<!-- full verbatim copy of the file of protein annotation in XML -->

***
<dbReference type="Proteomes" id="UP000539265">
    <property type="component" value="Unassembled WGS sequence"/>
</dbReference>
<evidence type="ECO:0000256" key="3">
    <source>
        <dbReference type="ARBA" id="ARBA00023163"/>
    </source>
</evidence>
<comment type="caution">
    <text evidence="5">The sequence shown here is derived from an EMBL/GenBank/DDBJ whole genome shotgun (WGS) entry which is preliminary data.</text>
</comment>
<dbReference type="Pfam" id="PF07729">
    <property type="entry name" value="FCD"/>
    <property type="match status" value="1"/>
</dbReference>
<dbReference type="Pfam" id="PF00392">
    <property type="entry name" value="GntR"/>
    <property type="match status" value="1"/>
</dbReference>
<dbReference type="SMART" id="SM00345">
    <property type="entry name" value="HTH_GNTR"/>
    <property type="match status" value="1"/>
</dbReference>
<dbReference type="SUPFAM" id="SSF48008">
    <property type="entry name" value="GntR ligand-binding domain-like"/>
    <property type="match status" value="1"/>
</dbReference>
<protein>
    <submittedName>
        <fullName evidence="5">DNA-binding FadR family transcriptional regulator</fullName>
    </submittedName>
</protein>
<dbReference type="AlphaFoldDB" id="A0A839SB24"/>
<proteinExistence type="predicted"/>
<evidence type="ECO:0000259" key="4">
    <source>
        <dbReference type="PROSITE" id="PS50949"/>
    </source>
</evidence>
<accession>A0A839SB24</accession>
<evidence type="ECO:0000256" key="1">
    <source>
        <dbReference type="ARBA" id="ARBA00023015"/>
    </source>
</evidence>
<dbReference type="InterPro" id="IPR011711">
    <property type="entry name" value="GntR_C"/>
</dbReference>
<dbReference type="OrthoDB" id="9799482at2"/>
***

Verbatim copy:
<dbReference type="Proteomes" id="UP000539265">
    <property type="component" value="Unassembled WGS sequence"/>
</dbReference>
<evidence type="ECO:0000256" key="3">
    <source>
        <dbReference type="ARBA" id="ARBA00023163"/>
    </source>
</evidence>
<comment type="caution">
    <text evidence="5">The sequence shown here is derived from an EMBL/GenBank/DDBJ whole genome shotgun (WGS) entry which is preliminary data.</text>
</comment>
<dbReference type="Pfam" id="PF07729">
    <property type="entry name" value="FCD"/>
    <property type="match status" value="1"/>
</dbReference>
<dbReference type="Pfam" id="PF00392">
    <property type="entry name" value="GntR"/>
    <property type="match status" value="1"/>
</dbReference>
<dbReference type="SMART" id="SM00345">
    <property type="entry name" value="HTH_GNTR"/>
    <property type="match status" value="1"/>
</dbReference>
<dbReference type="SUPFAM" id="SSF48008">
    <property type="entry name" value="GntR ligand-binding domain-like"/>
    <property type="match status" value="1"/>
</dbReference>
<protein>
    <submittedName>
        <fullName evidence="5">DNA-binding FadR family transcriptional regulator</fullName>
    </submittedName>
</protein>
<dbReference type="AlphaFoldDB" id="A0A839SB24"/>
<proteinExistence type="predicted"/>
<evidence type="ECO:0000259" key="4">
    <source>
        <dbReference type="PROSITE" id="PS50949"/>
    </source>
</evidence>
<accession>A0A839SB24</accession>
<evidence type="ECO:0000256" key="1">
    <source>
        <dbReference type="ARBA" id="ARBA00023015"/>
    </source>
</evidence>
<dbReference type="InterPro" id="IPR011711">
    <property type="entry name" value="GntR_C"/>
</dbReference>
<dbReference type="OrthoDB" id="9799482at2"/>